Effective action to achieve net zero by 2050 and sustainable development will depend on the ability of airports and other stakeholders to incorporate sustainability at the core of their corporate governances, strategies, risk managements, and goals. Multi-sector collaboration will play a critical role in ensuring a resilient aviation ecosystem capable of achieving global sustainability goals. Decarbonization is a necessity and the right thing to do. There is ever-increasing pressure on airports and other aviation stakeholders to deliver on sustainability and those are attached to requirements to attract and grant finance. Sharing climate-related risks is becoming a condition for investment. This requires efforts which align mitigation and adaptation initiatives to ensure a sustainable and resilient aviation ecosystem.

Net-zero enablers: Technology, innovation, capacity building, and collaboration

Airports are also embracing technology and innovation, including accommodating new emerging technologies in the aviation market and innovative propulsion methodologies to promote a positive transformation of the aviation ecosystem. This entails the transition to net-zero and improving the services they provide. The importance of collaboration cannot be overstated and needs to reach higher levels, as the challenge is significant and unprecedented. The cooperation of aviation stakeholders to ensure the sustainable development of the sector is critical, particularly regarding the decarbonization of aviation emissions. Some airports can facilitate the deployment of sustainable alternative sources of energy onsite, especially SAF in the short- to mid-term.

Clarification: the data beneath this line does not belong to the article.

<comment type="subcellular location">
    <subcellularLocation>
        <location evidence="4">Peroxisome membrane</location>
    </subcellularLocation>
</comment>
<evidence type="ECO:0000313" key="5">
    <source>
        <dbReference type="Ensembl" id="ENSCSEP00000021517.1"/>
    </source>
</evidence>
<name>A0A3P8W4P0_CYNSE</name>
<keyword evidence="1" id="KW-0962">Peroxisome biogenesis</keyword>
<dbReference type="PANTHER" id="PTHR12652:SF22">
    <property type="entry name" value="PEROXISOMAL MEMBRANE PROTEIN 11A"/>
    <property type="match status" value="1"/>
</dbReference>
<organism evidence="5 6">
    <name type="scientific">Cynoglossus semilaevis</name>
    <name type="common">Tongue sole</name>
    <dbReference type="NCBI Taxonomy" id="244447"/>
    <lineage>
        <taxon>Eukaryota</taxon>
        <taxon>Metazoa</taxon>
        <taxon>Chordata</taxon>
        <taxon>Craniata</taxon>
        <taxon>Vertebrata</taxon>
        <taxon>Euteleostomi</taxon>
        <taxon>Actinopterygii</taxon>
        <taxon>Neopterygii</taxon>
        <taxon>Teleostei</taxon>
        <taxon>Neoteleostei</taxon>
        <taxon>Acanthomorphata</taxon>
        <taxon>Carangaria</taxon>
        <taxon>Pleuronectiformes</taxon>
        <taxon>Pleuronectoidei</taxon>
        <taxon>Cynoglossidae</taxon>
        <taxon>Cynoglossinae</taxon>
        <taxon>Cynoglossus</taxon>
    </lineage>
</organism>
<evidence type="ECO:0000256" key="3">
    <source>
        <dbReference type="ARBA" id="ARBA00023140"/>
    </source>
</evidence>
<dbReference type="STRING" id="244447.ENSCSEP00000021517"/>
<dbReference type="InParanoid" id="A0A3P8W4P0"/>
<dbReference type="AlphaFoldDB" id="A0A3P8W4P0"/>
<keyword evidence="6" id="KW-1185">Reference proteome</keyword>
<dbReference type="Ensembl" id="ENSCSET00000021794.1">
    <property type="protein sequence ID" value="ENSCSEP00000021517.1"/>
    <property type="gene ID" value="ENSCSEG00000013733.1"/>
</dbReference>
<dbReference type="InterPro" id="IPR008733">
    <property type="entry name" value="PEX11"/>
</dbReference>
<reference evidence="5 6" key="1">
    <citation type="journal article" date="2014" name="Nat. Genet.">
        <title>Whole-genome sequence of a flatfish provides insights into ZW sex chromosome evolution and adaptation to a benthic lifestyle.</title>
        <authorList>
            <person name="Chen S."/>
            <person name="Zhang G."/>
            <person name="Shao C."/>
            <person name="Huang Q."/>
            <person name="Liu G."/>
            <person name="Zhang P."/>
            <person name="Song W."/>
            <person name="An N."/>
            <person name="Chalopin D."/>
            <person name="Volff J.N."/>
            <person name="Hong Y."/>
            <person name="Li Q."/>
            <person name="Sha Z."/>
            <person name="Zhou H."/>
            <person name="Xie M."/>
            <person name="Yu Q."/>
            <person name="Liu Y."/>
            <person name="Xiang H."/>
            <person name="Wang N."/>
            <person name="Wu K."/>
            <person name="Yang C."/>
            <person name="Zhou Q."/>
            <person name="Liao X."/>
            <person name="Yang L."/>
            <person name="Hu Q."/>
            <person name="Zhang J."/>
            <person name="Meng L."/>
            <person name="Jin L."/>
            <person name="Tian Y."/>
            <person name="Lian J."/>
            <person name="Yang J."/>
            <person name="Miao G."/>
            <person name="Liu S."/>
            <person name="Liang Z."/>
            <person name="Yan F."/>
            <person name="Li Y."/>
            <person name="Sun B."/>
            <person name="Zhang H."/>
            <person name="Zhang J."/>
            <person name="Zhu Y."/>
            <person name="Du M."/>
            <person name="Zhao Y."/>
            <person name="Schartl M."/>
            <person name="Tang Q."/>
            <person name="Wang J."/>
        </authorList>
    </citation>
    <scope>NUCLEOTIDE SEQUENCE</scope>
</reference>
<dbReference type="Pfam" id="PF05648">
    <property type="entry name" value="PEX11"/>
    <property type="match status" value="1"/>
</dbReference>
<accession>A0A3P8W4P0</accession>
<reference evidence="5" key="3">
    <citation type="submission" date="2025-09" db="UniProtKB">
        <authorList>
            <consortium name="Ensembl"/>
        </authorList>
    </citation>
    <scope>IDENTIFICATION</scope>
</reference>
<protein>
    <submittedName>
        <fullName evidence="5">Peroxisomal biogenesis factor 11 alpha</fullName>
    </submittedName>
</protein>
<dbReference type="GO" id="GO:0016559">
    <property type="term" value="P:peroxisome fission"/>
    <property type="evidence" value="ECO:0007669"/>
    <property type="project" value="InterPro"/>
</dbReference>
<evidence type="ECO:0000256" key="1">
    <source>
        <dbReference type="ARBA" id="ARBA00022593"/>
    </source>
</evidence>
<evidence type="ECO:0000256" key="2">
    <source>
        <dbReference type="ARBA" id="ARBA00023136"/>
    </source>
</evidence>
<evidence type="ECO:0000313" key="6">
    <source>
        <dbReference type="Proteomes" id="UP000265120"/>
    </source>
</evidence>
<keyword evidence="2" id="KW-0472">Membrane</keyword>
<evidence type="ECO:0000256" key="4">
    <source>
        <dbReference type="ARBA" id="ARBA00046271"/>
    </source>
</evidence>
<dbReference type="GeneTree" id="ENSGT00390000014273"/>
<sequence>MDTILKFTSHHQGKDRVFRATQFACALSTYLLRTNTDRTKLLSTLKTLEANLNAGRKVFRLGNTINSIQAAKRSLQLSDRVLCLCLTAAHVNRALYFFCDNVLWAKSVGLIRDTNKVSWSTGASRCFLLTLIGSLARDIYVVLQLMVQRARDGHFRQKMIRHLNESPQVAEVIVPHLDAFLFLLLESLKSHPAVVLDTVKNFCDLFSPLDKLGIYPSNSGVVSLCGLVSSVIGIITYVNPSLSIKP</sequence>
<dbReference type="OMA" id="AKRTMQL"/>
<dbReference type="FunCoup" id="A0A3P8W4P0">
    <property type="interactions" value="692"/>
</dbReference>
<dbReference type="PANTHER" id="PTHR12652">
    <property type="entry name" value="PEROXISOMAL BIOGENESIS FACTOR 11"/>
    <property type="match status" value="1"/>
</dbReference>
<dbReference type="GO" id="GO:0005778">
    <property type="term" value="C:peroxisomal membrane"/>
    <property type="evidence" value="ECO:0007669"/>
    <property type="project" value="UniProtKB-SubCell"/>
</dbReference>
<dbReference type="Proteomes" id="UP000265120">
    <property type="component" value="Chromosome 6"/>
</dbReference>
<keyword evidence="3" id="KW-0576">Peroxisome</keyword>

No country and no airport should be left behind

The challenge to decarbonize aviation is significant, but airports have committed and are taking action to decarbonize. Support from government and collaboration with stakeholders will be essential for airports to have access to renewable energy, finance, and capacity building to decarbonize globally. Collaboration will act as a catalyst for impact by providing benefits to several stakeholders. Climate change is a global challenge; No country, and no airport should be left behind.

Therefore, ACI will invite the upcoming ICAO 41st Assembly session to recognize airports’ efforts and the challenges they face to decarbonize; support airports’ work to develop and implement their net-zero roadmaps; and support increased collaboration among relevant stakeholders and actions to facilitate the availability of renewable energy, finance, and capacity building.

ACI Working Papers
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Juliana Scavuzzi

Juliana Scavuzzi

Senior Director, Sustainability, Environmental Protection, and Legal Affairs, ACI World
Juliana Scavuzzi is a legal and policy expert specialized in International Law, Aviation Law, Space Law and Environment Law. She is also an ACI Observer to the ICAO Committee on Aviation Environmental Protection (CAEP) and Secretary of the ACI World Environment Standing Committee (WENSC).